Martin Chemnitz puts it this way:
“Even in ancient times it offended many that the Church, in speaking of the article of the Trinity, was not content with the simple peculiar phraseology which the Son of God Himself employed when revealing the doctrine concerning God, and which the Holy Ghost followed in the prophets and apostles; but that it introduced into the Church foreign appellations from the irreligious schools of the heathen . . . and the orthodox fathers were oppressed with great hatred by the heretics on this specious pretext, viz., that the Church ought not to believe concerning the inaccessible light of the Godhead otherwise than as the Godhead Himself, coming forth from the hidden abode of His majesty, has manifested Himself; neither ought it [the Church] to speak otherwise, but that it should imitate the language of the Holy Ghost, and, therefore, express also the very words in just so many syllables and letters. For neither ought the weakness of the human mind to assume this to itself, viz., in regard to these mysteries placed above and beyond the sight of human intelligence, to hope to be able to speak more becomingly and skillfully than the Son of God Himself, who alone knows the Father, and has revealed to us what we know of God, or the Holy Ghost, who alone knows the things which are of God (1 Cor. 2:10), and searches also the very depths of God. . . . Both Arius and Sabellius had a specious pretext: ‘We speak of divine mysteries in no other way than God Himself speaks in Scripture. Moreover, we have been cast out of the Church for no other reason than that we were not willing to mingle philosophy with the doctrine of the Church, i.e., we are not willing to confess one essence and three persons, because Scripture is ignorant of these heathenish appellations.’ We must consider whence, with what purpose, and for what reasons, these foreign terms were received; and, in order that we may understand the entire matter better, let us observe two things: 1. What Cyril says with very great force, that, although these terms are not found in Scripture, with such a meaning, yet that the things themselves, which the Church understands and signifies by these terms, have been expressly laid down and revealed in Scripture. 2. That the Church departed from the simple usage of Scriptural words, not from any wanton affectation of novelty, but as Augustine elegantly and truly says, that, by the necessity of speech, these terms were acquired from the Greeks and Latins, because of the errors and snares of heretics. . . . The Church would have preferred to use such simplicity of speech, so that, as it believes, so it might also speak, viz., that there is one God, the Father, Son, and Holy Ghost. But contests of heretics arose, attacking partly the unity of God, and partly the Trinity, yet so artfully that when they confessed that there is one God, they understood it as though there were a plurality of gods, nevertheless called one God, just as the heart of believers is called one, Acts 4:12 . . . Because, therefore, the heretics spake with the Church, and yet believed differently, and by means of forms of expression, resembling the truth, as Nazianzen says, spread poison secretly among the inexperienced, who suspected no evil when they heard these men speak in the very same words which the Church uses; the men of the Church endeavored to find in Scripture terms by which they might draw forth from ambush the lurking heretics, so as to prevent them from deceiving by ambiguous phrases the unwary. And because Scripture thus speaks, 2 Peter 1:4; Gal. 4:8, they said that there is one divine nature. But this term they corrupted by sophistries, and by distinguishing between God and nature, as when it is said that God and nature have done nothing in vain. Likewise, in 1 John 5:7, it is written: ‘There are three,’ etc. And because in the words of Baptism it is said: ‘Baptizing them in the name of the Father,’ etc., they said that there are three names . . . Sabellius received this, but understood that one and the same person is possessed of three names, just as one and the same man has a praenomen, a nomen, and a cognomen . . . Afterwards it began to be said that there were not only three names, but also three peculiar significations of the names. Sabellius conceded also this, but in this sense, viz., just as the soul has three powers, each one of which has its own peculiarities, and yet there is only one soul. And thus, the heretics who certainly did not believe aright concerning these articles of faith, spake in the very same words in which the Church spake, and, by this deception, instilled their poison into many unwary ones, who feared no evil, because they heard the same words that are recorded in Scripture, and are proclaimed in the Church. What was the Church to do under these circumstances? It is very certain that it was her plain duty to defend against heretics that faith concerning the article of the Trinity which the Holy Ghost revealed in the Scriptures. But this could not be done in the words of Scripture, because of the petulance of heretics, who cunningly evaded all the words of Scripture, so that they could not be convicted and held fast, and who meanwhile led captive, by this artifice, the minds of the simple. Therefore, it was necessary to seek for such terms as might express, in some other manner, the facts delivered concerning this article, in Scripture; so that heretics might not be able, by a deceitful interpretation, to elude them . . . Because, therefore, in God there is a divine nature, common to Father, Son, and Holy Ghost and entire in each, and nevertheless, Father, Son, and Holy Ghost are distinguished by certain properties, in such a manner that the Father is not the Son, nor the Son the Father, and the Holy Ghost is neither Father nor Son, etc.; the Church, on the maturest consideration, has transferred these terms (ουσια: υποστασις) from the common usage of speech to the article of the Trinity, on account of, as Augustine says, the artifices and errors of heretics, in order that thus even the more simple might be able to observe the rule of Athanasius: ‘Neither confounding the persons, nor dividing the substance.’”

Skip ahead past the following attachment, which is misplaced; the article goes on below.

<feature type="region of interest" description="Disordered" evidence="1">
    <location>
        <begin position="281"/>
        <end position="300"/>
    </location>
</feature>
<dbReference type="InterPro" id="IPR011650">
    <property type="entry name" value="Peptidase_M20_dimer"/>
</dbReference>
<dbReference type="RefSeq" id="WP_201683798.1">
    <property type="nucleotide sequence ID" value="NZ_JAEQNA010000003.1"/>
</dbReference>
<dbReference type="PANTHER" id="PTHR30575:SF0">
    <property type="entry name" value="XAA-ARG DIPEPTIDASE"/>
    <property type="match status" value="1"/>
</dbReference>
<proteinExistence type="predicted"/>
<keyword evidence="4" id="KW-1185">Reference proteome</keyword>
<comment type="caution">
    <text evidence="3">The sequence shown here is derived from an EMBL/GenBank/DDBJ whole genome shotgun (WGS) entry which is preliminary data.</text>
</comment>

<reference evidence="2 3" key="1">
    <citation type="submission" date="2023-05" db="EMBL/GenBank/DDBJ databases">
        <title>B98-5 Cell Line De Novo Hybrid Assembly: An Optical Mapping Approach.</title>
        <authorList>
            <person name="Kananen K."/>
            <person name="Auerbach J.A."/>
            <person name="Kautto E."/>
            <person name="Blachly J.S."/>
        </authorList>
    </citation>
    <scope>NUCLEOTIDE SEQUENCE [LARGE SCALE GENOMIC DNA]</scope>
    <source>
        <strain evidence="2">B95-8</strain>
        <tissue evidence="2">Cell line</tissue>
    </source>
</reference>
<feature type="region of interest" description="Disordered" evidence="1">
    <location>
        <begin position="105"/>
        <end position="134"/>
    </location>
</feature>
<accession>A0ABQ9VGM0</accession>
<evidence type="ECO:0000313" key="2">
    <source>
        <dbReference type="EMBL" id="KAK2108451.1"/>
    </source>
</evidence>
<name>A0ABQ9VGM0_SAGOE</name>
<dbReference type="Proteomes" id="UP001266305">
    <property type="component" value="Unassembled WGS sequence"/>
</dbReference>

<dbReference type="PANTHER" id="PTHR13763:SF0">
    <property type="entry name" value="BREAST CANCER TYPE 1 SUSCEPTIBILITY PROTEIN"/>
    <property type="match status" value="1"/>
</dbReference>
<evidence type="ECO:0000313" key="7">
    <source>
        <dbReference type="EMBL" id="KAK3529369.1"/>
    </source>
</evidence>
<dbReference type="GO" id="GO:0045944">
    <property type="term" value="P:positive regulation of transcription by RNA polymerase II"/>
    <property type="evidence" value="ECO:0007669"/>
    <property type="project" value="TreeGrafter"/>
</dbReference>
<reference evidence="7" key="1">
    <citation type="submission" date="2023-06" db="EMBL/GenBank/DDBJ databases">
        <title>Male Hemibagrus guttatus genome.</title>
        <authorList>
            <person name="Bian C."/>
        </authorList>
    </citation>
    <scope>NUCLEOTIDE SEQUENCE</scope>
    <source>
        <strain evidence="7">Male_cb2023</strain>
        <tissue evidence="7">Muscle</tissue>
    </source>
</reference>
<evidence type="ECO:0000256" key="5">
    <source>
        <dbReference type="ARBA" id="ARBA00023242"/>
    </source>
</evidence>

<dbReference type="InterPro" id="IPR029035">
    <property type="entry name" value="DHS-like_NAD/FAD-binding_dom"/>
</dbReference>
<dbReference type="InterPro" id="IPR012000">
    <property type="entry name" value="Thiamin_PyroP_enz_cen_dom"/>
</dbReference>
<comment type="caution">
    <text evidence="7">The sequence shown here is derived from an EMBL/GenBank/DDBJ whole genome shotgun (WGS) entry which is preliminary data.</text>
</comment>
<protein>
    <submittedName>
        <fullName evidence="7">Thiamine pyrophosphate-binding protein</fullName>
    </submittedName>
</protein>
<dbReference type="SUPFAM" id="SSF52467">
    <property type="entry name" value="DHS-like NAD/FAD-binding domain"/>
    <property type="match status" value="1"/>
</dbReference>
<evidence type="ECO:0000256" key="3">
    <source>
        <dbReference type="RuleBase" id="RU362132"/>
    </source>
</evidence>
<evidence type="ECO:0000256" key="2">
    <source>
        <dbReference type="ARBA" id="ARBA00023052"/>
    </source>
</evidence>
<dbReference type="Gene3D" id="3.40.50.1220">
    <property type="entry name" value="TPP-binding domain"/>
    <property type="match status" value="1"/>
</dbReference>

The Athansian Creed rightly concludes that whoever does not rightly confess the true faith regarding the triune God "cannot be saved".